Opera anyone?

fatladysings-580x358My first encounter with opera probably occurred when I was so young that I don’t even remember. For years my Dad has blasted this intense and often very loud classical music through every speaker in the house. Or in the car on the way to school. So, up until my late teens when I moved out, I was probably listening to opera every day, that is until I shouted at him to turn it off.

I say ‘listened’ when I probably meant heard. I could hear the music he was playing but I never really listened to it. To me, it felt strange to drink a relaxing cup of tea whilst listening to music that sounded like he was going into battle. (I imagined opera being the lady in the image above.)

Whilst I knew the opera portrayed a story, I never really understood how you were supposed to understand the stories as the singing was in German or Italian. Why would I want to listen to a song for 3 hours that I couldn’t understand and more importantly couldn’t sing-a-long to?

So, last week I decided to take the plunge. The Royal Opera House stream their live shows to cinemas and I accompanied my Dad to the live screening of Verdi’s Macbeth. Having studied Romeo and Juliet and Midsummer night’s dream at school I did not really know the plot of Macbeth, despite the obvious, everyone seems to want to kill each other. Desperately worrying that I would spend three hours bored not knowing what was happening I boned up on the plot so I was feeling confident when I sat down.

Macbeth (Željko Lučić) and Lady Macbeth (Anna Netrebko)

It turns out, by the way, for anybody considering going to see an opera for the first time, that worrying was pointless. The opera is translated into subtitles on the screen and it is incredibly easy to follow!

The opera was conducted by Antonio Pappano and Lady Macbeth was sung by Anna Netrebko, apparently big players in the opera world. In the pre-amble, whilst the actual live spectators were taking the seats, we were given some information about the background of the opera and a look into their rehearsals. It showed how the conductor pushed and pushed his performers, giving you an idea of the stamina that was required for these singers to perform at this level for such a long time.

In this introduction, an ‘expert’ commented that the casting of Netrebko as Lady Macbeth was perfect and from my novice’s eye I could see why. The character of Lady Macbeth is clearly the lead role in the opera and Netrebko dominated every scene she was part of. For me, her death was the one weakness in her performance. After a stunning scene portraying Lady Macbeth losing her grip on reality, desperately washing her hands that will never be clean, her death was her going to bed. A dagger found in her chest later. Did she kill herself? Did somebody kill her? It was never explained.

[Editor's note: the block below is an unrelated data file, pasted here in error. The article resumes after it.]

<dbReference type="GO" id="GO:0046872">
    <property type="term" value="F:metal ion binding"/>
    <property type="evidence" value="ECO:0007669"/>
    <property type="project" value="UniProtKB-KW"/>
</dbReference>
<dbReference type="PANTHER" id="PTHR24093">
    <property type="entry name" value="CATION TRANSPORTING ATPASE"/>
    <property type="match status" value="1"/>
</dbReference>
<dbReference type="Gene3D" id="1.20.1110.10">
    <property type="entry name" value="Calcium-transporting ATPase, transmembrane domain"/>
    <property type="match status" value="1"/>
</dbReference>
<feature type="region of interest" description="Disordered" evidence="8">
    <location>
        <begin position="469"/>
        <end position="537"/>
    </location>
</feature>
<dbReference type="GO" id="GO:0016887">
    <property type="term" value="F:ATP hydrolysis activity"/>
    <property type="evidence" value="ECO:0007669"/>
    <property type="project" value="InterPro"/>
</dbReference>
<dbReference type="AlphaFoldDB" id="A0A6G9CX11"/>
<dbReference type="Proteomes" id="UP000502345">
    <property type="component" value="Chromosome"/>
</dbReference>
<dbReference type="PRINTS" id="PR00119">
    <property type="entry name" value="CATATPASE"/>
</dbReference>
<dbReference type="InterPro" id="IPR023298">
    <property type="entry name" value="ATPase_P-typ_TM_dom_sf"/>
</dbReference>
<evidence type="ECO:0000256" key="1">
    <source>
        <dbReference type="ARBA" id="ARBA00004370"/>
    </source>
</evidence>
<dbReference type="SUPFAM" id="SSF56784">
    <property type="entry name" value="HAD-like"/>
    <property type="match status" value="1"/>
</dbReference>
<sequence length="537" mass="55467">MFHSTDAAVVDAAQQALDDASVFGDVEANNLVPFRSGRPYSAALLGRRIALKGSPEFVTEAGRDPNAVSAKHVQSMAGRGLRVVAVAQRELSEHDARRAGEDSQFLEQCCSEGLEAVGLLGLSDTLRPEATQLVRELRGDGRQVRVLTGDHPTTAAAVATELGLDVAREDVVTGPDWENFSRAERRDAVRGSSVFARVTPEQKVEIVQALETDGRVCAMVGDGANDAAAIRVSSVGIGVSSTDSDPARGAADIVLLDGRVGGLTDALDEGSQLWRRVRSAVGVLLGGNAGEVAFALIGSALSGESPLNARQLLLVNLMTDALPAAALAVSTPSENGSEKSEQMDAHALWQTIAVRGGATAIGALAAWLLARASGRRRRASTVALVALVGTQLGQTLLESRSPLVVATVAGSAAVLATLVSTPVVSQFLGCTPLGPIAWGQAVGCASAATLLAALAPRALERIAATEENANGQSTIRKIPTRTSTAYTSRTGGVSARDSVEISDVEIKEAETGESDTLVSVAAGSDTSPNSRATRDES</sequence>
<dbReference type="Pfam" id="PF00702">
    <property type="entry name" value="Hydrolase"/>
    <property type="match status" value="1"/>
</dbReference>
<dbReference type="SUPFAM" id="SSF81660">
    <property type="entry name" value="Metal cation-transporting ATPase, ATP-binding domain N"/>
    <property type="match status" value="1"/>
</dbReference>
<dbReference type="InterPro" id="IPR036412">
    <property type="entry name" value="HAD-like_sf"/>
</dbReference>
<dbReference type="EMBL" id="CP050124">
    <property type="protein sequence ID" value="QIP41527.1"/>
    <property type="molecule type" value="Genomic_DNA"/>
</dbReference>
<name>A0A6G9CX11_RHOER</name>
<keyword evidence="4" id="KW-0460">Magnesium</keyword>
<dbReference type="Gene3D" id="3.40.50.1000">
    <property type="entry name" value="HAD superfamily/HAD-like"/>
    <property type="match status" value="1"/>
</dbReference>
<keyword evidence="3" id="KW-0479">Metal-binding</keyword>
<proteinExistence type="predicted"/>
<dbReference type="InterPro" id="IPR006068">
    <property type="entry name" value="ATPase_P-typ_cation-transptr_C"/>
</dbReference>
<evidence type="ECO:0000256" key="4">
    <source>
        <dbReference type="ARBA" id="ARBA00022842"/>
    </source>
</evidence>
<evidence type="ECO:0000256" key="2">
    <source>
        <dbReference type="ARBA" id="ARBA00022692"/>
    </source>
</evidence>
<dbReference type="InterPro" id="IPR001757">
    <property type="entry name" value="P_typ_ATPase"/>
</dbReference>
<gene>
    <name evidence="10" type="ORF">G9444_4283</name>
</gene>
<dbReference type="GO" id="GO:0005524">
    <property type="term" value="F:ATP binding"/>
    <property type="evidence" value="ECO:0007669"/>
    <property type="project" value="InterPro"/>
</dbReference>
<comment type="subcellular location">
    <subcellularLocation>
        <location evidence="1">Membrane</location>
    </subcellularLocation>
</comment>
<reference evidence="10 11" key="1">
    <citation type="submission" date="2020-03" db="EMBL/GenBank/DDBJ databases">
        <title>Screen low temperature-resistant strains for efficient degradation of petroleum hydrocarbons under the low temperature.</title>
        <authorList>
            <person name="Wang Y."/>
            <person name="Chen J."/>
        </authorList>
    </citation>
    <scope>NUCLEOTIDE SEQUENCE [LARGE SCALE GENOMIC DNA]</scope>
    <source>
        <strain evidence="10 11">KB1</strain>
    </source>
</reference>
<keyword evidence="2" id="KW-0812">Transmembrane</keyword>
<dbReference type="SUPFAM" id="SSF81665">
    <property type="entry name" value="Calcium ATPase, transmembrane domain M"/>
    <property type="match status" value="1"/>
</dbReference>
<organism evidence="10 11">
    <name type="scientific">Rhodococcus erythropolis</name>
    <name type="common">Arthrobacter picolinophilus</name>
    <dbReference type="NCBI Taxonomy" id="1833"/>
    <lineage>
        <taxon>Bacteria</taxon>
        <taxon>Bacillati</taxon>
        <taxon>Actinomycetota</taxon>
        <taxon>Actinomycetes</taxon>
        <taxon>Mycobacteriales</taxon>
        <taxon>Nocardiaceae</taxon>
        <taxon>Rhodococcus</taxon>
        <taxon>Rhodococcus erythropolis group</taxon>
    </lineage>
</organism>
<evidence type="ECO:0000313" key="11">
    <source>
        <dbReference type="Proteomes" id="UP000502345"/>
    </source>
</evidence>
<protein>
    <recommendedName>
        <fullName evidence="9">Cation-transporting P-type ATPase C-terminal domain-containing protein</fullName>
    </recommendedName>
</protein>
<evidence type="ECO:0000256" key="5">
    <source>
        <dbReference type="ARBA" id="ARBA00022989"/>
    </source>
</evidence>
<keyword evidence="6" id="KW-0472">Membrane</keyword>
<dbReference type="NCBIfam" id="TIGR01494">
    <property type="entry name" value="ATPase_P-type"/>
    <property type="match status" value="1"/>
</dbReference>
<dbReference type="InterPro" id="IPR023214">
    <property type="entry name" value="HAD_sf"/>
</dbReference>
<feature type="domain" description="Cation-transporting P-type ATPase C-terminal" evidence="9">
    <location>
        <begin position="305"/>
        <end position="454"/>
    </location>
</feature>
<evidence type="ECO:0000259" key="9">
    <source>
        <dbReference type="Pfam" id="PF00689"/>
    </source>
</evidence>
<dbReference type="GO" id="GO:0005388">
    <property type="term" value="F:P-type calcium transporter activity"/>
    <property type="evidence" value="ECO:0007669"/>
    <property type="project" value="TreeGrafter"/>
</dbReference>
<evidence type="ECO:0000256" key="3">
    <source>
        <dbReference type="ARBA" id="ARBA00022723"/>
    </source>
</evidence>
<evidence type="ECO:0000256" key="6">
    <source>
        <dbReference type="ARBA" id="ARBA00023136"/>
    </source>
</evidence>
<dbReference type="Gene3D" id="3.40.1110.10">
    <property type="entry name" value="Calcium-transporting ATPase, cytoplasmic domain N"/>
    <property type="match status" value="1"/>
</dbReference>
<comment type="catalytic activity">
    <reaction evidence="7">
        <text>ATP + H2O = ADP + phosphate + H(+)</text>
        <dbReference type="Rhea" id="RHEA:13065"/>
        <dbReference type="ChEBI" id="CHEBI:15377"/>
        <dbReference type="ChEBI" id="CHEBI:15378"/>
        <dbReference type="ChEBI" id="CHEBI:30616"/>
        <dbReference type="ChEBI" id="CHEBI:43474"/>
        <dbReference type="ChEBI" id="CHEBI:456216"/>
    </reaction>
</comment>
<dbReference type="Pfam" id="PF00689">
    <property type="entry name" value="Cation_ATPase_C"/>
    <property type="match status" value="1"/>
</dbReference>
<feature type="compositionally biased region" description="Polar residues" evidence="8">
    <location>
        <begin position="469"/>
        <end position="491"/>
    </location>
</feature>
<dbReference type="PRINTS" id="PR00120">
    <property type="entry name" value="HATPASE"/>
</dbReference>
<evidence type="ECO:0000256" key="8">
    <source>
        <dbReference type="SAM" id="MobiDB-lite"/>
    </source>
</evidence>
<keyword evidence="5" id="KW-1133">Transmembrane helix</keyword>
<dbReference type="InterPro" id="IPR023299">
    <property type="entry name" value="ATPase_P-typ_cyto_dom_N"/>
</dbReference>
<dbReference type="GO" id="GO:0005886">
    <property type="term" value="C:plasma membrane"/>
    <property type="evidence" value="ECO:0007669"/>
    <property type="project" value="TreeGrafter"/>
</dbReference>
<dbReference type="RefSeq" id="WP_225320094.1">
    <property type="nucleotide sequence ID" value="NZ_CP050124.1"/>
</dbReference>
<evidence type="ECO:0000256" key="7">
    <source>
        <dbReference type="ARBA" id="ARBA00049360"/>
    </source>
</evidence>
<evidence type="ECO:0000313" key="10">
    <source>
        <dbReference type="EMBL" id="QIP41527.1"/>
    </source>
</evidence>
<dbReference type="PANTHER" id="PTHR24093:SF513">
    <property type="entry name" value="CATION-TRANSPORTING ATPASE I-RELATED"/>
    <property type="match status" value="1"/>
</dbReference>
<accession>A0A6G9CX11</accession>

Anyway, following the story whilst listening allowed me to understand the delicacies of the music that I had never appreciated before. The way the style of the playing and the tempo and pitch etc of the music convey emotion is fascinating.

During the interval Pappano explained the music in the chorus. The score resting on the stand in front of him, (so many notes the paper was more black than white) he played sections of it, showing the audience, which parts made it sound sick, which parts made it sound supernatural. His passion was infectious and I found myself desperate to hear these things for myself.

For a complete opera novice, and with a self confessed love of bad pop music, I was surprised by how much I enjoyed this experience. I have even found myself listening to it whilst having a cup of tea.

Image 1 from: https://www.channelweb.co.uk/crn-uk/news/2468639/violin-insists-its-on-song-despite-gartner-snub

Image 2 from: https://www.telegraph.co.uk/opera/what-to-see/macbeth-roh-anna-netrebko-full-fire-fury-revival-verdis-shakesperean/

That website will probably give you a more comprehensive review too!


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